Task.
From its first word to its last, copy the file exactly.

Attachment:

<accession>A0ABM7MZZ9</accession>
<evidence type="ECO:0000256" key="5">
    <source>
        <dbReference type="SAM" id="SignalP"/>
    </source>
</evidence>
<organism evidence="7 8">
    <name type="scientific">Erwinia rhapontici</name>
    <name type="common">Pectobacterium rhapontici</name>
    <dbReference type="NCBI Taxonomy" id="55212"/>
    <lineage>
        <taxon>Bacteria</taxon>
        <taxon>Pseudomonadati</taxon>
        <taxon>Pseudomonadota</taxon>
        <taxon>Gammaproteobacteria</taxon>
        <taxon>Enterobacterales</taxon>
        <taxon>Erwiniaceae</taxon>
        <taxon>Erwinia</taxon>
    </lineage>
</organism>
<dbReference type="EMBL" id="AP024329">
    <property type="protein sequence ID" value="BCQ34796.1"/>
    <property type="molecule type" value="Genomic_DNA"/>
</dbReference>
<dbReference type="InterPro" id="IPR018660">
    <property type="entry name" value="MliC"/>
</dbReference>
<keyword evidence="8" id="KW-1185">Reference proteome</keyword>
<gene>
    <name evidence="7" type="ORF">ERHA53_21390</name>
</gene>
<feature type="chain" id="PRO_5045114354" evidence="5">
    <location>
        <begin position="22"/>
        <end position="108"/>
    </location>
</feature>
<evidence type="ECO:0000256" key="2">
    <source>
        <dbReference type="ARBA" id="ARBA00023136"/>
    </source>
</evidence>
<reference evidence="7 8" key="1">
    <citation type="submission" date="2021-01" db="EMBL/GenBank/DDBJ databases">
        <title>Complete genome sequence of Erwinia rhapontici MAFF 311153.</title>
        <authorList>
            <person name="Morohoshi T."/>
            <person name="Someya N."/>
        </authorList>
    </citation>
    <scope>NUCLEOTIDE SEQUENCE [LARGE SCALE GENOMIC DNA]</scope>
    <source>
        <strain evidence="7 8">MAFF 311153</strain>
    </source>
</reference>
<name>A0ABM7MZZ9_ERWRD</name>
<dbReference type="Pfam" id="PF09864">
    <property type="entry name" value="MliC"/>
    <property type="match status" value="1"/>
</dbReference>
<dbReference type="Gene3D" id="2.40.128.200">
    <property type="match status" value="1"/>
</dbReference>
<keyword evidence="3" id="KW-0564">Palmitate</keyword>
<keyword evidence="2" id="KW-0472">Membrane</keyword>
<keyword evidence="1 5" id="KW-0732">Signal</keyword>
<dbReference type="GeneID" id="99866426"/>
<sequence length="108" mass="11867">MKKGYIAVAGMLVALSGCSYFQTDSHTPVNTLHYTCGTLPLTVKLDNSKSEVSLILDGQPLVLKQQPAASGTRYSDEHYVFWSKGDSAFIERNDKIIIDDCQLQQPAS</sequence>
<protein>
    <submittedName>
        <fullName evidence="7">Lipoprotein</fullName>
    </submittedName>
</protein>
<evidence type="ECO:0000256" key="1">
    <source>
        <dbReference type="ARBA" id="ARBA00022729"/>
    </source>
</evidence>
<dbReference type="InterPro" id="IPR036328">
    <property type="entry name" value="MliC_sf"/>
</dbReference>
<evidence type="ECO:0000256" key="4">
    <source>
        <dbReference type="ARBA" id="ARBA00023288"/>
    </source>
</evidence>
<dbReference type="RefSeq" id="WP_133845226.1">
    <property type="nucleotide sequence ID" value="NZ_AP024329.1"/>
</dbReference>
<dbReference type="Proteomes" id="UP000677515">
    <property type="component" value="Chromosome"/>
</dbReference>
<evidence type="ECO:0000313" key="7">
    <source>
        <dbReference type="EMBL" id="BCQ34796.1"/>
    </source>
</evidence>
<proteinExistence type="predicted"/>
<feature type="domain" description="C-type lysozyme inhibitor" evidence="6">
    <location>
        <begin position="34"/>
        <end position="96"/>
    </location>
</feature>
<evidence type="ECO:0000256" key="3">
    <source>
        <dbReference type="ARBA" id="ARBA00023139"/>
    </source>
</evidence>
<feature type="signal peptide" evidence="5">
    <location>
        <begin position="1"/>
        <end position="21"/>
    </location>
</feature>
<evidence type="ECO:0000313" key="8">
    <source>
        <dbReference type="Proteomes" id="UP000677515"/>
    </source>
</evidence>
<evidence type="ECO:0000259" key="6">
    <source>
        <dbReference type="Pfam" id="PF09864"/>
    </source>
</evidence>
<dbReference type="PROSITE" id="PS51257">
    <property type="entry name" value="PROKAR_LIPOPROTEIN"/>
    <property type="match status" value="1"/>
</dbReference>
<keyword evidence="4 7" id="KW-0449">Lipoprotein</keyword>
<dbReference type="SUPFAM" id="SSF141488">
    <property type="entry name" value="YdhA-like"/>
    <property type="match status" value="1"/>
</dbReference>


<accession>A0ABM7MZZ9</accession>
<evidence type="ECO:0000256" key="5">
    <source>
        <dbReference type="SAM" id="SignalP"/>
    </source>
</evidence>
<organism evidence="7 8">
    <name type="scientific">Erwinia rhapontici</name>
    <name type="common">Pectobacterium rhapontici</name>
    <dbReference type="NCBI Taxonomy" id="55212"/>
    <lineage>
        <taxon>Bacteria</taxon>
        <taxon>Pseudomonadati</taxon>
        <taxon>Pseudomonadota</taxon>
        <taxon>Gammaproteobacteria</taxon>
        <taxon>Enterobacterales</taxon>
        <taxon>Erwiniaceae</taxon>
        <taxon>Erwinia</taxon>
    </lineage>
</organism>
<dbReference type="EMBL" id="AP024329">
    <property type="protein sequence ID" value="BCQ34796.1"/>
    <property type="molecule type" value="Genomic_DNA"/>
</dbReference>
<dbReference type="InterPro" id="IPR018660">
    <property type="entry name" value="MliC"/>
</dbReference>
<keyword evidence="8" id="KW-1185">Reference proteome</keyword>
<gene>
    <name evidence="7" type="ORF">ERHA53_21390</name>
</gene>
<feature type="chain" id="PRO_5045114354" evidence="5">
    <location>
        <begin position="22"/>
        <end position="108"/>
    </location>
</feature>
<evidence type="ECO:0000256" key="2">
    <source>
        <dbReference type="ARBA" id="ARBA00023136"/>
    </source>
</evidence>
<reference evidence="7 8" key="1">
    <citation type="submission" date="2021-01" db="EMBL/GenBank/DDBJ databases">
        <title>Complete genome sequence of Erwinia rhapontici MAFF 311153.</title>
        <authorList>
            <person name="Morohoshi T."/>
            <person name="Someya N."/>
        </authorList>
    </citation>
    <scope>NUCLEOTIDE SEQUENCE [LARGE SCALE GENOMIC DNA]</scope>
    <source>
        <strain evidence="7 8">MAFF 311153</strain>
    </source>
</reference>
<name>A0ABM7MZZ9_ERWRD</name>
<dbReference type="Pfam" id="PF09864">
    <property type="entry name" value="MliC"/>
    <property type="match status" value="1"/>
</dbReference>
<dbReference type="Gene3D" id="2.40.128.200">
    <property type="match status" value="1"/>
</dbReference>
<keyword evidence="3" id="KW-0564">Palmitate</keyword>
<keyword evidence="2" id="KW-0472">Membrane</keyword>
<keyword evidence="1 5" id="KW-0732">Signal</keyword>
<dbReference type="GeneID" id="99866426"/>
<sequence length="108" mass="11867">MKKGYIAVAGMLVALSGCSYFQTDSHTPVNTLHYTCGTLPLTVKLDNSKSEVSLILDGQPLVLKQQPAASGTRYSDEHYVFWSKGDSAFIERNDKIIIDDCQLQQPAS</sequence>
<protein>
    <submittedName>
        <fullName evidence="7">Lipoprotein</fullName>
    </submittedName>
</protein>
<evidence type="ECO:0000256" key="1">
    <source>
        <dbReference type="ARBA" id="ARBA00022729"/>
    </source>
</evidence>
<dbReference type="InterPro" id="IPR036328">
    <property type="entry name" value="MliC_sf"/>
</dbReference>
<evidence type="ECO:0000256" key="4">
    <source>
        <dbReference type="ARBA" id="ARBA00023288"/>
    </source>
</evidence>
<dbReference type="RefSeq" id="WP_133845226.1">
    <property type="nucleotide sequence ID" value="NZ_AP024329.1"/>
</dbReference>
<dbReference type="Proteomes" id="UP000677515">
    <property type="component" value="Chromosome"/>
</dbReference>
<evidence type="ECO:0000313" key="7">
    <source>
        <dbReference type="EMBL" id="BCQ34796.1"/>
    </source>
</evidence>
<proteinExistence type="predicted"/>
<feature type="domain" description="C-type lysozyme inhibitor" evidence="6">
    <location>
        <begin position="34"/>
        <end position="96"/>
    </location>
</feature>
<evidence type="ECO:0000256" key="3">
    <source>
        <dbReference type="ARBA" id="ARBA00023139"/>
    </source>
</evidence>
<feature type="signal peptide" evidence="5">
    <location>
        <begin position="1"/>
        <end position="21"/>
    </location>
</feature>
<evidence type="ECO:0000313" key="8">
    <source>
        <dbReference type="Proteomes" id="UP000677515"/>
    </source>
</evidence>
<evidence type="ECO:0000259" key="6">
    <source>
        <dbReference type="Pfam" id="PF09864"/>
    </source>
</evidence>
<dbReference type="PROSITE" id="PS51257">
    <property type="entry name" value="PROKAR_LIPOPROTEIN"/>
    <property type="match status" value="1"/>
</dbReference>
<keyword evidence="4 7" id="KW-0449">Lipoprotein</keyword>
<dbReference type="SUPFAM" id="SSF141488">
    <property type="entry name" value="YdhA-like"/>
    <property type="match status" value="1"/>
</dbReference>